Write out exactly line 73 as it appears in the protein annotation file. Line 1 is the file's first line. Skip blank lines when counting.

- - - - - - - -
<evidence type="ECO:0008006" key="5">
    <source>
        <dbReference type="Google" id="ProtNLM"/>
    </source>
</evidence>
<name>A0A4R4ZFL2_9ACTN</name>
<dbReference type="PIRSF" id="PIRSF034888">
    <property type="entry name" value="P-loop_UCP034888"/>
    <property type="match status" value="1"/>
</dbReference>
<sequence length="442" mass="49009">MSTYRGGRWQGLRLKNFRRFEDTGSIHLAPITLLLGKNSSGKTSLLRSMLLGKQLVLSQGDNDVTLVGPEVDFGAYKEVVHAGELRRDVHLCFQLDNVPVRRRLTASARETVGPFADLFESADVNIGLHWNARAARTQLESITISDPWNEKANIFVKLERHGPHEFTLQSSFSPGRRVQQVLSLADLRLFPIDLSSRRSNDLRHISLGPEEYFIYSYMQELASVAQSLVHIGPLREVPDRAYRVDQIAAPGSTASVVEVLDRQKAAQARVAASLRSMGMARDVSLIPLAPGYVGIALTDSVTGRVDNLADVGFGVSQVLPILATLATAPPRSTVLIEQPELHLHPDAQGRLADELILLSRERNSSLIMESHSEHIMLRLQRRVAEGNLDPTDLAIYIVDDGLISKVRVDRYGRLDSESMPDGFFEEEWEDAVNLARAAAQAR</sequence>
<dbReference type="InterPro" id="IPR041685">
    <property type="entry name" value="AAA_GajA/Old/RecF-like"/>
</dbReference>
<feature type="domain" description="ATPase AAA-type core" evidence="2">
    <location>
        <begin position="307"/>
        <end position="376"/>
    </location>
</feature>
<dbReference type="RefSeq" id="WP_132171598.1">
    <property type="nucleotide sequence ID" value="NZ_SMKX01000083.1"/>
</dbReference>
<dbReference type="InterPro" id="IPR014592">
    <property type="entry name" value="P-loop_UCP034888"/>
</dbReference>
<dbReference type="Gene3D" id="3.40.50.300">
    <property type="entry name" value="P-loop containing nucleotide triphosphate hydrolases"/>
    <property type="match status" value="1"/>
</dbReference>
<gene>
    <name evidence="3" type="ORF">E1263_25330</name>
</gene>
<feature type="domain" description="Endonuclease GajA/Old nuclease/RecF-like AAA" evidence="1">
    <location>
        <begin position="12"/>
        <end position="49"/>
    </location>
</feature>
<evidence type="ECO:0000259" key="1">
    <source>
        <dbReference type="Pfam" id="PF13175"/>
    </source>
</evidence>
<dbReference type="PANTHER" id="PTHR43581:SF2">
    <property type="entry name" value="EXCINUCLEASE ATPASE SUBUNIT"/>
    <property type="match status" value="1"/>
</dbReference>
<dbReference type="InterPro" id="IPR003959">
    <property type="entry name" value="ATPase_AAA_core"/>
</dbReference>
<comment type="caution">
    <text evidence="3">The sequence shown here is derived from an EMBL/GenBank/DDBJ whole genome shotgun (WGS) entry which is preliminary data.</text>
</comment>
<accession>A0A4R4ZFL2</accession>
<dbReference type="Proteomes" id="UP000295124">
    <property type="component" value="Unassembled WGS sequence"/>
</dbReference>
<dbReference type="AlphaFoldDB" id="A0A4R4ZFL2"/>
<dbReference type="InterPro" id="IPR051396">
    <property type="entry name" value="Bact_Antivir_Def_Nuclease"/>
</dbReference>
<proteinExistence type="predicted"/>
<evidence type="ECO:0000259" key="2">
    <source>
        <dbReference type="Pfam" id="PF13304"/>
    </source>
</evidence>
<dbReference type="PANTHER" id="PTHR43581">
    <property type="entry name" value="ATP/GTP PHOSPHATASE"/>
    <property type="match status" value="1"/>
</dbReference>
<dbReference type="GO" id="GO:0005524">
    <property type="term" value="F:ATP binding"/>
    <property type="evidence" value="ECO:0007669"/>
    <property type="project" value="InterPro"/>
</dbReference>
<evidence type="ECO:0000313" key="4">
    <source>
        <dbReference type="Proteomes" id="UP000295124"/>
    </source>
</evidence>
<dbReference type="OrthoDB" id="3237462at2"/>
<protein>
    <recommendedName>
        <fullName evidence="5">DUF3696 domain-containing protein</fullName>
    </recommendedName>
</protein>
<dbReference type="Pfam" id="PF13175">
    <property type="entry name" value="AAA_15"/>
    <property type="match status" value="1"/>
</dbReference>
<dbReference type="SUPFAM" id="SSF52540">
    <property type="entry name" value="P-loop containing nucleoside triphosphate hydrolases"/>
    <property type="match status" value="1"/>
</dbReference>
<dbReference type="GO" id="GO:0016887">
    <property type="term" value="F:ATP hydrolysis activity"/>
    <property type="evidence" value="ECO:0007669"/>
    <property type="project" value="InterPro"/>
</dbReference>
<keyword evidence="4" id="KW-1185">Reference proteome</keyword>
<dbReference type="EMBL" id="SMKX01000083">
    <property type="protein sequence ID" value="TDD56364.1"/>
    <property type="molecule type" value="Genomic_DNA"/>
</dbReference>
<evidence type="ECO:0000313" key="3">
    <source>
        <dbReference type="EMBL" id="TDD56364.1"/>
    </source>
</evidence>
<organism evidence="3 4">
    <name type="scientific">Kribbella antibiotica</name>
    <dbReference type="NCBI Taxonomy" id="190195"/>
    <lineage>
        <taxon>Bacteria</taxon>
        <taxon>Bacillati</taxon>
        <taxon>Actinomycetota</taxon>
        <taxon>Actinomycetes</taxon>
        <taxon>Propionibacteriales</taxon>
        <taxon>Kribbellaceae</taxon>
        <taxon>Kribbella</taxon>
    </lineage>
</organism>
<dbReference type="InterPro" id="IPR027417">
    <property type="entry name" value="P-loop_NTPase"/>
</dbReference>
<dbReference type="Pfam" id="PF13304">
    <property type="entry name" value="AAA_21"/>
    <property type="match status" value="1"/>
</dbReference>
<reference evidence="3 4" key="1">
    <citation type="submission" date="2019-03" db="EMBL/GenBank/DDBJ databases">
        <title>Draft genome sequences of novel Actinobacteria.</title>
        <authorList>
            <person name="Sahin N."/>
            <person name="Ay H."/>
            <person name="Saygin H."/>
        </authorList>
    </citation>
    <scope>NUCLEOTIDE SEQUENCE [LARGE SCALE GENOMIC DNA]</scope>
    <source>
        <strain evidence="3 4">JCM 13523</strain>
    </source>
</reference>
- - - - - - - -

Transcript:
<dbReference type="GO" id="GO:0005524">